Cows at Dubai farm get cold showers to produce more milk

New efficiencies, facilities and investment are keeping the heat off cows and boosting the amount of milk each one produces at the Al Rawabi dairy farm in Al Khawaneej.

Cows pass through a shower at Al Rawabi dairy farm. Jaime Puebla / The National
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DUBAI // Give a cow a cold shower and it will produce more milk.

That is the hope of the owners of a dairy farm in Dubai, which has installed a state-of-the-art shower system for its 11,000 cattle.

So far, the cows at the Al Rawabi dairy farm in Dubai's Al Khawaneej seem more than pleased with their new showers.

"When they lie down, it means they're comfortable," said Rami Hamad, the farm manager, "and since they started showering, they've been very happy."

Last February, the farm installed 20 motion-sensing shower sprinklers that switch on when a cow is under them.

The farm's 2,300 pregnant cows shower each time they are milked - three times a day - while the other 8,700 shower once a day. "When they're wet, they stay cool," said Mr Hamad. "When that happens, they eat more food and, therefore, produce more milk."

The showers are not the only new cooling measure. The farm has also installed 600 coolers from the US to air condition its sheds and it has changed the design of its shed by lowering the roof to make them easier to cool.

"In summer, milk production goes down by 40 per cent," he said. "We're trying to make the cows forget about the heat so we do anything to avoid it. You can't get rid of humidity with a high roof."

The aim is to bring the temperature down from the summer highs of 50°C to more like 23°C - and certainly below 30°C. "At the moment, it's 30°C outside but where the cows are, it's 22°C."

The walkways will also be covered.

"The cows used to run here because they were so hot," said Nasser Hassan, the farm's unit manager. "But now, they just walk. The hardest months are usually June, July and August."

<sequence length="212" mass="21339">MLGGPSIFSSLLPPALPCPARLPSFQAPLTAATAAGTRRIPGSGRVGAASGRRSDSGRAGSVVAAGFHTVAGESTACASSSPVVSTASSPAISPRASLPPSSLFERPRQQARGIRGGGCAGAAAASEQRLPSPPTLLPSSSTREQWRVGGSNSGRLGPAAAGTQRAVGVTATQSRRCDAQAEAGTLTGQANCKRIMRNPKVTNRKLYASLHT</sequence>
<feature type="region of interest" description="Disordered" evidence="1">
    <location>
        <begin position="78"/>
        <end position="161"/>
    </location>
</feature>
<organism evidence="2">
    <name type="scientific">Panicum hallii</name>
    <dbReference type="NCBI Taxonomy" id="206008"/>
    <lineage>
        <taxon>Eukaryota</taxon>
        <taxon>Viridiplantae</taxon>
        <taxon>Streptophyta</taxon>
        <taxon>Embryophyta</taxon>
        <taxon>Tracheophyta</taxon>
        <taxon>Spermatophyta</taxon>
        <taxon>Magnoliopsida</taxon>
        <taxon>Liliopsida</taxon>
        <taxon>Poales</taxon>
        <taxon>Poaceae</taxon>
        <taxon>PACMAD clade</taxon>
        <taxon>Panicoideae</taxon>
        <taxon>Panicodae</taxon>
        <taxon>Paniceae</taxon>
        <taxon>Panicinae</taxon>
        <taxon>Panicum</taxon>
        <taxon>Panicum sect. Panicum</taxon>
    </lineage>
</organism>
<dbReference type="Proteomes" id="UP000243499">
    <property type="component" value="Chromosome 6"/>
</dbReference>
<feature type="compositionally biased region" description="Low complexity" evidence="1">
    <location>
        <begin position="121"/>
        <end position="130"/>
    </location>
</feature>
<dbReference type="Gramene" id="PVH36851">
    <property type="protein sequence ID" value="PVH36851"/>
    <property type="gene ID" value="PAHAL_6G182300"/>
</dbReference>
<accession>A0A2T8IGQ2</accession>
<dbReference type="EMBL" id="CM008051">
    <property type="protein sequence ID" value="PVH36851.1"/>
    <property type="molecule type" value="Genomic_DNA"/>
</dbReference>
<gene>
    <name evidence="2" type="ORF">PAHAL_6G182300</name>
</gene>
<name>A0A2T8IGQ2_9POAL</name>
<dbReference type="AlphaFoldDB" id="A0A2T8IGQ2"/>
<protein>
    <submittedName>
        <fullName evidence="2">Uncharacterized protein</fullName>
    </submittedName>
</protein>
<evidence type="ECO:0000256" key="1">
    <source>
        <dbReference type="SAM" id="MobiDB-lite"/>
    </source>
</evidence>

That has helped the farm increase its milk output by 50,000 litres a day since last year.

"We went from 120,000 litres of milk a day last year to 170,000 litres a day so far," said Mr Hamad. "We expect to reach 200,000 by the end of next year."

The Holstein and Simmental cows from Holland and Germany can give as much as 30 litres a day and Mr Hamad is hoping a cross-breeding programme can boost that to more than 40 litres. The farm is also revamping in other areas with new facilities for hoof-trimming, bulls and a maternity ward.

For 21 hours each day, 210 cows are milked every seven minutes - with an hour cleaning break every seven hours - in two of three milking parlours. Each cow has a chip to record its milk production.

Next month the cows will have special collars from Italy containing sensors to measure their activity.

"We can sense when they're sick or when we are able to impregnate them faster," said Mr Hamad. "Everything works on Wi-Fi now, from feeding to milking and cow management."

A new farm is also due to open in Liwa, 120 kilometres from Abu Dhabi, with 6,000 cows.

"There is no humidity there and that is our main headache, especially in September and October," Mr Hamad said.

"Both farms should cover the demand in the UAE, Qatar and Oman for the next five years."